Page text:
Don’t let GDPR confuse you: both companies and individuals can be convicted for illegally obtaining and sharing data under legislation that already exists.
In December 2017, a firm of loss adjustors, Woodgate & Clark Ltd, as well as individuals it employed, were convicted of offences under Section 55 of the Data Protection Act 1998.
The offences occurred after the firm were asked by lawyers to investigate an insurance claim following a fire at a nightclub. The director instructed private investigators to assist in the investigation by obtaining personal data about the financial position of the nightclub’s owner; the Court was told that the director would have known this data would not be obtainable by legal means.
The charges concerned the obtaining of information from Barclays and Santander banks including mortgage details and bank balances. This information, obtained by the private investigators, was passed on to Woodgate & Clark and then disclosed by a director to the law firm.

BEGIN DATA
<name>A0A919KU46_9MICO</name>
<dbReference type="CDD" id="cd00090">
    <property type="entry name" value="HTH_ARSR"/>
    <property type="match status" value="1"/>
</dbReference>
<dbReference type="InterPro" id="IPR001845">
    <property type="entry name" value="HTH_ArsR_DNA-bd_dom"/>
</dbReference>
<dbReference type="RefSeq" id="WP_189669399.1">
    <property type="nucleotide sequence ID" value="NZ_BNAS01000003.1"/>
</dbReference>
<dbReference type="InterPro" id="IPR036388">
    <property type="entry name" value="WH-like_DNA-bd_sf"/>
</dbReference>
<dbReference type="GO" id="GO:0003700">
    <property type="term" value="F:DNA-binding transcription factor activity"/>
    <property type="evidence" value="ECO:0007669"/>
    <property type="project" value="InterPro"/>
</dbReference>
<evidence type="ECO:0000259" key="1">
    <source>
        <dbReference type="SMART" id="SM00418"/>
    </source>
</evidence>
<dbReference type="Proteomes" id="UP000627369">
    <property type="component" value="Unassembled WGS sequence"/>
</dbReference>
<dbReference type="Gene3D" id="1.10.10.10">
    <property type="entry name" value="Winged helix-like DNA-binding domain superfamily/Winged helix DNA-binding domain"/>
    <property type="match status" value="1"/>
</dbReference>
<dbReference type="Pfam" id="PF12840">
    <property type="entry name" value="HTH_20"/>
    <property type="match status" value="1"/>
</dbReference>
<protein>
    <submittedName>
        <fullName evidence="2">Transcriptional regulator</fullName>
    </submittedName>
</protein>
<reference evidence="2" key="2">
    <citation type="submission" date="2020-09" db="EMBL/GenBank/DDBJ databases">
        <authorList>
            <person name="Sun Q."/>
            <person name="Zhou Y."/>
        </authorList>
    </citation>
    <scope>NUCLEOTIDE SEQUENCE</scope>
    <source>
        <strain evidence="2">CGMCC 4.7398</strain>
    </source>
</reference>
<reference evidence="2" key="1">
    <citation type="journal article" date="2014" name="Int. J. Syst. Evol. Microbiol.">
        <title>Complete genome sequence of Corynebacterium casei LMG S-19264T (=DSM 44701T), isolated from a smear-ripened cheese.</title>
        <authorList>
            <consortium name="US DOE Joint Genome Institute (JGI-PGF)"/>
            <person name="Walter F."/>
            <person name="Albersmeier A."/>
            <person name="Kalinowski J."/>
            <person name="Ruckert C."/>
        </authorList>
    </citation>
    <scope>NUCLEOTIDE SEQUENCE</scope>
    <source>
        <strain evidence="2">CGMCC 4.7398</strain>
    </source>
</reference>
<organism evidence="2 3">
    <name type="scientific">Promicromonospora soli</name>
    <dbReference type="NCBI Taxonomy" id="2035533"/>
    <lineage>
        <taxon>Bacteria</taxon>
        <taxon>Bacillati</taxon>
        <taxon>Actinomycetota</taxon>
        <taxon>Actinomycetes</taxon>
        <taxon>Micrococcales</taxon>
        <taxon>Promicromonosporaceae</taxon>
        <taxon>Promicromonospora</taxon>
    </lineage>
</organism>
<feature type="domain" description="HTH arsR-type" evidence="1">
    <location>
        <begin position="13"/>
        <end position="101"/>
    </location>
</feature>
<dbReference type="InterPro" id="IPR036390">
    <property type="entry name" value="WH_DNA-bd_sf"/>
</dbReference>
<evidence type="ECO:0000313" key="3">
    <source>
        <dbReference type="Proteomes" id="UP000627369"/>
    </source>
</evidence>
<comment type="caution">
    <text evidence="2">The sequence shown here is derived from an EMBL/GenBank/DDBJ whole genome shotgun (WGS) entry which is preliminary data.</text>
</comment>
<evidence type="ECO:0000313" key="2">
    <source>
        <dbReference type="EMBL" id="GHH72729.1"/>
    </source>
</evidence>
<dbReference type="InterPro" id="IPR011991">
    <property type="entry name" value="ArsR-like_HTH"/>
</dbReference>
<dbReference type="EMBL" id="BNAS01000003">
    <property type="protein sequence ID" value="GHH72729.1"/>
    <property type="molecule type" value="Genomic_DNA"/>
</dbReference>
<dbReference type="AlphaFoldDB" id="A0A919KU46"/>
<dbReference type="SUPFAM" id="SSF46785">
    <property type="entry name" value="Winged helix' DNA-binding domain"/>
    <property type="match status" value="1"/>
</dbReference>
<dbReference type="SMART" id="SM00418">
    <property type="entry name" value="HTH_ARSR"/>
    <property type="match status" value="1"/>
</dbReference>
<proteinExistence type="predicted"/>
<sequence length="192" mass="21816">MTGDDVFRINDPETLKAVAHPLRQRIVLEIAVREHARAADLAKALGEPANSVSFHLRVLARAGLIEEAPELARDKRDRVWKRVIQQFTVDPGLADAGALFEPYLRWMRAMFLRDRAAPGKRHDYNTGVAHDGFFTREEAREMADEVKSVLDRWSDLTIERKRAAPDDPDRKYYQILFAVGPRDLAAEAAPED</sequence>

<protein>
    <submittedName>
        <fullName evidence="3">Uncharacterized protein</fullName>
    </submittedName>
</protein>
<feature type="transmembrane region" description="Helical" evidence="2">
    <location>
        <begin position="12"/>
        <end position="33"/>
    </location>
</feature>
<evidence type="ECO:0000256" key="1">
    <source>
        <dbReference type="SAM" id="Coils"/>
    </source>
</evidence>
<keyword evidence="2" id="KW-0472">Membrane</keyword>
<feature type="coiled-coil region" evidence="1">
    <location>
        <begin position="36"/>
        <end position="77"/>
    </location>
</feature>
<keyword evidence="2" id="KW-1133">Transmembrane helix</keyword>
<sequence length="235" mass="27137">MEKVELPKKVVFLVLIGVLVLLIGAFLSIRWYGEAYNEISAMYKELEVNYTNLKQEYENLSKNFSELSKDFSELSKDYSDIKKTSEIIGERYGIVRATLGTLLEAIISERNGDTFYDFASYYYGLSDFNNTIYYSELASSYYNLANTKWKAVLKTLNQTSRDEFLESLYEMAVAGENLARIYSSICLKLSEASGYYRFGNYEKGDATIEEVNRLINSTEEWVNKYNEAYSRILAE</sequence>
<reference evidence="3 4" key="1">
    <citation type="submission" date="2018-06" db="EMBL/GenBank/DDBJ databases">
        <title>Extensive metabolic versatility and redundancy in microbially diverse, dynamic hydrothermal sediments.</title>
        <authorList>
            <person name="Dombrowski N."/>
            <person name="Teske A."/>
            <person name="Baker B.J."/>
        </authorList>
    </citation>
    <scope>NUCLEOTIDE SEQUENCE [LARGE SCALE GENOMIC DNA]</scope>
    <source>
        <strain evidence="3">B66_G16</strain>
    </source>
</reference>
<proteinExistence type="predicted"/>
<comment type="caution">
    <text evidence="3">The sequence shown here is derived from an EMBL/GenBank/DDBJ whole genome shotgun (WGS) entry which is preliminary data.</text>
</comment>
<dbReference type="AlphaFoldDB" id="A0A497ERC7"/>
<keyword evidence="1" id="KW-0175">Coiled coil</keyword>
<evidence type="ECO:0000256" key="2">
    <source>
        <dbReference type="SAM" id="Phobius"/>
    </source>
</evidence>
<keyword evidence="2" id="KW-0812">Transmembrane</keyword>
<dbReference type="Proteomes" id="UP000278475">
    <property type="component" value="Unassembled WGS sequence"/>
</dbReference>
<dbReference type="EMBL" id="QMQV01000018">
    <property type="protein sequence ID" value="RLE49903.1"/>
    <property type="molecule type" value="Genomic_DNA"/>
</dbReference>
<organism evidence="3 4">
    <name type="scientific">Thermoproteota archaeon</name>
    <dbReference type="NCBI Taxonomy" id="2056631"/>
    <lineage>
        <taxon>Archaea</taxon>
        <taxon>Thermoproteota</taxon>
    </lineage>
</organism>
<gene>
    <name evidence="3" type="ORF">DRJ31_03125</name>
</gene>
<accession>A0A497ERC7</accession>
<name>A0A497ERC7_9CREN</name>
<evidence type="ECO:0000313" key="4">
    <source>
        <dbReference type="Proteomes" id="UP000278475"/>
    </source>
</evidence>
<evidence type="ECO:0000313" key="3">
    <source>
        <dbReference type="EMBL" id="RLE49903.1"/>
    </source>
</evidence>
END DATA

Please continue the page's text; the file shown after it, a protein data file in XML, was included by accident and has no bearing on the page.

The director, alongside a senior loss adjustor from the firm and two private investigators, were convicted as individuals of both unlawfully obtaining personal data and unlawfully disclosing the data. Woodgate & Clark Ltd as a company was also convicted of unlawfully disclosing the data.
The Head of Enforcement at the ICO, said: “The illegal trade in confidential personal information threatens people’s privacy and security and it’s right that the actions of those involved should be punished.”
This case demonstrates the willingness of the ICO to prosecute criminal cases and means all businesses should review their approach to data protection.
Sentences in the case were handed out on Friday, 5th January 2018, and the fines totalled £185,000. The director and senior loss adjuster, as individuals, were fined £75,000 and £30,000 respectively; as a business, Woodgate & Clark Ltd were fined £50,000, and the two private detectives were fined £20,000 and £10,000.
Whilst the maximum penalty is a fine, offences of this kind clearly carry serious reputational damage and, for some, regulatory implications.